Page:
Main Question or Discussion Point
I read that a non rotating planet like Lubricon VI does not have equator because it does not rotate. So why only rotating planets have equator?
Why must it rotate? It must orbit its star, but there's not requirement that it must rotate about its own axis. (Though it's extremely unlikely to have absolutely zero rotation)If it is not tidally locked, then it also must rotate.
That's interesting. The moon is rotating at the same rate that it is orbiting the earth. Since it is rotating, then it must have an axis of rotation. This axis of rotation is located inside the earth (earth moon barycenter). So does the moon not have an equator, even though it is rotating? Is it a requirement for the axis of rotation of a body to be located within the body itself in order for it to qualify as having an equator?I am having trouble getting my head around the notion of a planet that does not rotate. If it is tidally locked, like the moon, then it certainly rotates. If it is not tidally locked, then it also must rotate. What am I missing? Or am I still diverting blood flow from my brain to digest Christmas Dinner?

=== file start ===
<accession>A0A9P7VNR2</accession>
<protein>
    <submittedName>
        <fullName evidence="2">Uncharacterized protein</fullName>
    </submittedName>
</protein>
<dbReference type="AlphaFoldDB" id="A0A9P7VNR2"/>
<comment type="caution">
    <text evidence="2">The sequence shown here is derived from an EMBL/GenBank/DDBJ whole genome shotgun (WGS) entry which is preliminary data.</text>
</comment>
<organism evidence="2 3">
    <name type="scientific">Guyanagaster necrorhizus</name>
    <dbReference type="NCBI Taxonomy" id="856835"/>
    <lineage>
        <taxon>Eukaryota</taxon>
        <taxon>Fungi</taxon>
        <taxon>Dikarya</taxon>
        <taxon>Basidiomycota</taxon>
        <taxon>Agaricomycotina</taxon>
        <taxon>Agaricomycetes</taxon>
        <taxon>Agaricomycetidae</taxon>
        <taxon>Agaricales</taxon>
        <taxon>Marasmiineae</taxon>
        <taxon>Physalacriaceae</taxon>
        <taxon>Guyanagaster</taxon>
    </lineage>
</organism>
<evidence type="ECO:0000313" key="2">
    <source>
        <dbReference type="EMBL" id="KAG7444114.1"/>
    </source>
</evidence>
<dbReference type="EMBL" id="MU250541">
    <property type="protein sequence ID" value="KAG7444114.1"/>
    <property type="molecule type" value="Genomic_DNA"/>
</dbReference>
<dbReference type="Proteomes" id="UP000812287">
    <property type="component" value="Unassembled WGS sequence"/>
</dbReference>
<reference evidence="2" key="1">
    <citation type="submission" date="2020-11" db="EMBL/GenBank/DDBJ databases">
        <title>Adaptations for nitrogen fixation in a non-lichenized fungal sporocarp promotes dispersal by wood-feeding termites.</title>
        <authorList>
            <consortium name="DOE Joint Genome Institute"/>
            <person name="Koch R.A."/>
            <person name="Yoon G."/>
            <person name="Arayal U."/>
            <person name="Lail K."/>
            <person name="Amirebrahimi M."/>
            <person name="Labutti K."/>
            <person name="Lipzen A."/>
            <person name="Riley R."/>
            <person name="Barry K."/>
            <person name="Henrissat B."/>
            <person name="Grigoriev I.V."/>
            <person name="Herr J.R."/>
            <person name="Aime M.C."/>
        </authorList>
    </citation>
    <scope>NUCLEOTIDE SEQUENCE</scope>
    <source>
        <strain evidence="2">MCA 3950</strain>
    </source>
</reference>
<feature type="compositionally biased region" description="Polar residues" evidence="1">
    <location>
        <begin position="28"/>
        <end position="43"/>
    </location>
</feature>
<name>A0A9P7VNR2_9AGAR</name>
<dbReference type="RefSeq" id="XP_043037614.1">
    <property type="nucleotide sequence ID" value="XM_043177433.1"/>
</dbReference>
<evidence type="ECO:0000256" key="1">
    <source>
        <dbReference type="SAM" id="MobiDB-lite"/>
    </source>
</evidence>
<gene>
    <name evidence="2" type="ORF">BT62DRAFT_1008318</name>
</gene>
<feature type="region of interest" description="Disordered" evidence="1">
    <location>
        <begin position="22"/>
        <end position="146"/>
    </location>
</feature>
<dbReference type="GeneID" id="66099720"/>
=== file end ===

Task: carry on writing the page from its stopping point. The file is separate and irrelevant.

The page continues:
Exactly. The Moon rotates around its own axis of rotation in addition to orbiting the Earth-Moon barycenter.So the axis of rotation for the earth moon system is the earth moon barycenter, but the axis of rotation for the moon is inside the moon? So does it have an equator?
The same definition was implicit in the OP as well. Planets, by definition, are quite massive. The only way for a planet to have zero angular momentum would be to start with one with near-zero angular momentum and attempt to bring its rotation to a stop. Even that would be difficult since there are probably other gravitational bodies in the area - so you would need to compensate for tidal forces as well.You mean the definition Drakkith posted? I'm not seeing how that conclusion logically follows from the definition...